Currently, the use of unsubstantiated superlatives except those in taglines and logos are prohibited. Permitting the use of superlatives without specific information explaining the basis or context is potentially misleading to beneficiaries. 

CMS proposes to further restrict the use of superlatives including those used in logos and taglines by prohibiting all superlatives unless substantiating supporting data is also provided with the material. There is an additional proposed requirement that the supportive documentation and/or data be based on current data which may include reports, studies, or other documentation published either in the existing contract year or the prior contract year. 

Proposed Rule: §§ 422.2262(a)(1)(ii) and 423.2262(a)(1)(ii) to prohibit the “use of superlatives, unless sources of documentation and/or data supportive of the superlative is also referenced in the material” and to provide that “such supportive documentation and/or data must reflect data, reports, studies, or other documentation that has been published in either the current contract year or prior contract year.” 

5. Everyone must show ID: Clear Identification in Marketing Material 

In response to lead generators’ marketing of benefits without identifying which product, plan or specific plan benefits are being advertised and seeking beneficiary contact information, CMS proposes to include the MA organization and Part D Sponsor names in marketing materials.  

When a beneficiary calls, returns a flyer, or clicks on a link on a webpage, the advertising entity (which may be either an MA organization, a Part D sponsor, or a TPMO) may be able to obtain a beneficiary’s contact information, which is then used by that entity for unlimited future calls or for providing that information to other entities that then contact the beneficiary.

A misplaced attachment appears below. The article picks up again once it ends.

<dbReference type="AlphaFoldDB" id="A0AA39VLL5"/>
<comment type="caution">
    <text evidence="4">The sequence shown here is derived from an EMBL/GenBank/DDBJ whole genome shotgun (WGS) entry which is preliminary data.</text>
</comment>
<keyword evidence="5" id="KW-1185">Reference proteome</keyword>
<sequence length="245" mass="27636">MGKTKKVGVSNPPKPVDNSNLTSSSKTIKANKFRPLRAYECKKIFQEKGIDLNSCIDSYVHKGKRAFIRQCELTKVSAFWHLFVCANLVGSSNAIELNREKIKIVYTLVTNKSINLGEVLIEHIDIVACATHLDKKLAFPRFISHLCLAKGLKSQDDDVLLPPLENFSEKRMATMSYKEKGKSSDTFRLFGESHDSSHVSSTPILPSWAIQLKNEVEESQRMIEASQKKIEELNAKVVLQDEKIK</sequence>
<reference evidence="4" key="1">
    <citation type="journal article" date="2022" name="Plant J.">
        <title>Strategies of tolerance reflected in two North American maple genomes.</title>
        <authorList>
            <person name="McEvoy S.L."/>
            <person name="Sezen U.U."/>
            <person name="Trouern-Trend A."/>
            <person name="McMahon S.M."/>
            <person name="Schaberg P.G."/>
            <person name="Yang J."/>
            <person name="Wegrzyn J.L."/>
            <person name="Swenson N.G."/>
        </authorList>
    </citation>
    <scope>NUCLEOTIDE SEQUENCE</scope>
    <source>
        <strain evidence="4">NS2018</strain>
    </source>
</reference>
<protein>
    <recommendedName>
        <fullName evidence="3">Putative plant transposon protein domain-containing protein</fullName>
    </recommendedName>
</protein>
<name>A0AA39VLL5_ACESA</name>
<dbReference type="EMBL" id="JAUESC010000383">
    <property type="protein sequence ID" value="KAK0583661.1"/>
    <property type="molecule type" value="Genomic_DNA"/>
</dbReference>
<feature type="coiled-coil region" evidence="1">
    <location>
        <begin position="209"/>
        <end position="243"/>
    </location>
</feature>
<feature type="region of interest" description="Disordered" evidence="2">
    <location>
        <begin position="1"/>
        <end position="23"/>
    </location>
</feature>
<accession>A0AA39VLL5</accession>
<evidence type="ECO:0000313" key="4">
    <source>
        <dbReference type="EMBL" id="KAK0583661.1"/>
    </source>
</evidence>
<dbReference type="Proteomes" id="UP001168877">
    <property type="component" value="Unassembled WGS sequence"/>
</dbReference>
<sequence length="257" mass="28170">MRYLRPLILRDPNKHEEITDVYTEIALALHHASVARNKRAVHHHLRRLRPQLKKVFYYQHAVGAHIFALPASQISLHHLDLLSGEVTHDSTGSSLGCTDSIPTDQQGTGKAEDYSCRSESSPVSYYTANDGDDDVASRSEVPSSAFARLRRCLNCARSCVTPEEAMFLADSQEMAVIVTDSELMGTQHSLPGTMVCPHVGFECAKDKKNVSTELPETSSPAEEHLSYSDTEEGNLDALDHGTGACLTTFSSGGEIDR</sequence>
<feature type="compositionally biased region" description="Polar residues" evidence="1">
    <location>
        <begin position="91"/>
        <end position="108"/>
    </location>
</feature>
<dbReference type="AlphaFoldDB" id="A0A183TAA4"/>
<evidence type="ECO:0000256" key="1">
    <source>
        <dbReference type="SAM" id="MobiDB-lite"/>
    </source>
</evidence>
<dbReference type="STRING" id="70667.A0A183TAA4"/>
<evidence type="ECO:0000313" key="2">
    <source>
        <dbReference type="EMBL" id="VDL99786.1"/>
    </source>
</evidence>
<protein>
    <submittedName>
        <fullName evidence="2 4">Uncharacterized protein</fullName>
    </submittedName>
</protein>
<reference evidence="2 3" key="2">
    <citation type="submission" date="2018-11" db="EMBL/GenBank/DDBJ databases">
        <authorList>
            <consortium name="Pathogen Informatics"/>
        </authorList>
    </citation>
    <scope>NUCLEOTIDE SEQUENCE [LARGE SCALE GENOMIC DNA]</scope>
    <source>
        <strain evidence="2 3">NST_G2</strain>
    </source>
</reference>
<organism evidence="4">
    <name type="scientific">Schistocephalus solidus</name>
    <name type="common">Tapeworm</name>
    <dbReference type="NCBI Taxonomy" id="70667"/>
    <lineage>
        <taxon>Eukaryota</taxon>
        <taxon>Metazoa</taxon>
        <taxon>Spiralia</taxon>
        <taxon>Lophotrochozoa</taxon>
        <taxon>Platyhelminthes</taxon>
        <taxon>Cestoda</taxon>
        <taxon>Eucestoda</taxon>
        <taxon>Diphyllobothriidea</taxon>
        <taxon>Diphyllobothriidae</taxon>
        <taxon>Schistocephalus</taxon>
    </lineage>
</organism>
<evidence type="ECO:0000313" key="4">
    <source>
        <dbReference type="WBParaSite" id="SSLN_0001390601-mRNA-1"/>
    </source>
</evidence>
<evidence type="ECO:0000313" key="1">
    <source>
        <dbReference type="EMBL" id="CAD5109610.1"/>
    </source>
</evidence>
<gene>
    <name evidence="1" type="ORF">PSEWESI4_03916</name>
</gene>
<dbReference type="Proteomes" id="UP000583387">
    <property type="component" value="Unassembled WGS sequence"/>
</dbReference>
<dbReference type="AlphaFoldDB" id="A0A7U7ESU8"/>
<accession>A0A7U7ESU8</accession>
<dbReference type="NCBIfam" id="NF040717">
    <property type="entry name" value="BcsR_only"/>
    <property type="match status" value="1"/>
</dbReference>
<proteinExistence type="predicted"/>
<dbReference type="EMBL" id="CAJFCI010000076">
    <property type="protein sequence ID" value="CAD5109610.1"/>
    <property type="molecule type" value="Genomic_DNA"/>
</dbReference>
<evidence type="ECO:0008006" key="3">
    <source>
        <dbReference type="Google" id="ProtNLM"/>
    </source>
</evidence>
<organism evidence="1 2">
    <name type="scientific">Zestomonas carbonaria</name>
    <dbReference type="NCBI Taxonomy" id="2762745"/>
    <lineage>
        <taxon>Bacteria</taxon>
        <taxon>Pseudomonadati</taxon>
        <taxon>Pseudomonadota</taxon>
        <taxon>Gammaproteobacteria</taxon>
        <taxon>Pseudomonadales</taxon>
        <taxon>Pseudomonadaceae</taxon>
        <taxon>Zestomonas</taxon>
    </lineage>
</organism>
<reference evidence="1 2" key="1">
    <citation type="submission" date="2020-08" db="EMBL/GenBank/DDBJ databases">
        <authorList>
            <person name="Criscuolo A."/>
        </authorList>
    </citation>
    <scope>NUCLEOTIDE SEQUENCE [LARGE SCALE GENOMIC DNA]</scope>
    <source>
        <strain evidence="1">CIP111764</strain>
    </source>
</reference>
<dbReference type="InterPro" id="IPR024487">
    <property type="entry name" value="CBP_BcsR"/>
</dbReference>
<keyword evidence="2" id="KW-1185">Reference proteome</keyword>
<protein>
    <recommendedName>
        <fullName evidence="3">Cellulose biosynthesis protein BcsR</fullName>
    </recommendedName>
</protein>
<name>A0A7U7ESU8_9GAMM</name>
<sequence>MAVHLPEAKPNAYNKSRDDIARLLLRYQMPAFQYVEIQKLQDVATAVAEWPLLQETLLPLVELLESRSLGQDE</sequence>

CMS does not believe beneficiaries realize or want their contact information to be provided to other entities just because the beneficiary wanted to get information about available plans from one internet site.  

By requiring MA organization and Part D Sponsor names, both CMS and the organization would then be able to ensure that only those MA organizations and Part D Sponsors who opted into the TPMO are being advertised in that piece. If CMS determines a piece is misleading, it will then be able to identify the organizations from the advertisement, compare them to the ones that opted in and address the issue with those organizations who opted into the TPMO piece. 

Proposed Rules: § 422.2263(b)(9) to prohibit “MA organizations from marketing any products or plans, benefits, or costs, unless the MA organization or marketing name(s) (as listed in HPMS of the entities offering the referenced products or plans) are identified in the marketing material”;  423.2263(b)(9) to prohibit “Part D sponsors from marketing any products or plans, benefits, or costs, unless the Part D sponsor or marketing name(s) (as listed in HPMS of the entities offering the referenced products or plans) are identified in the marketing material.”

BONUS: Visibility Requirements 

For print advertisements, MA organization, Part D sponsor, or marketing names must be in 12-point font and may not be solely in the disclaimer or fine print. “Fine print” to mean printed matter in small type or in an inconspicuous manner. 

For television, online, or social media-based advertisements, these names must either be displayed during the entire advertisement in the same font size as displayed benefits and phone numbers, or be read within the advertisement at the same pace as advertised benefits or phone numbers.  

For radio or other advertisements that are voice-based only, these names must be read at the same speed as the phone number. 

6. Limited Marketing Area 

This makes sense.  

Beneficiaries should only receive marketing that advertises benefits actually available to the beneficiary where the beneficiary resides (that is, in a service area that covers where the advertisements air).  

Proposed Rule: §§ 422.2263(b)(8) and 423.2263(b)(8) provides that “MA organizations and Part D sponsors may not engage in marketing that advertises benefits that are not available to beneficiaries in the service area where the marketing appears unless unavoidable in a local market.” 

7. Beneficiary Permission in SOA or BRC Limited to 6 months

Beneficiaries who request information are requesting information at that present time. According to CMS, “a beneficiary’s permission to allow contact by an MA organization/Part D sponsor or a TPMO is not, and should not be, open-ended.”  

Since the purpose of the SOA or BRC is for beneficiaries to discuss plan products applicable for the present or following contract year, having the SOA or BRC expire after 6 months satisfies that purpose. Significantly, this would prevent agents from “using it in perpetuity and thus avoiding the statutory and regulatory prohibitions on unsolicited contact and cold calling.”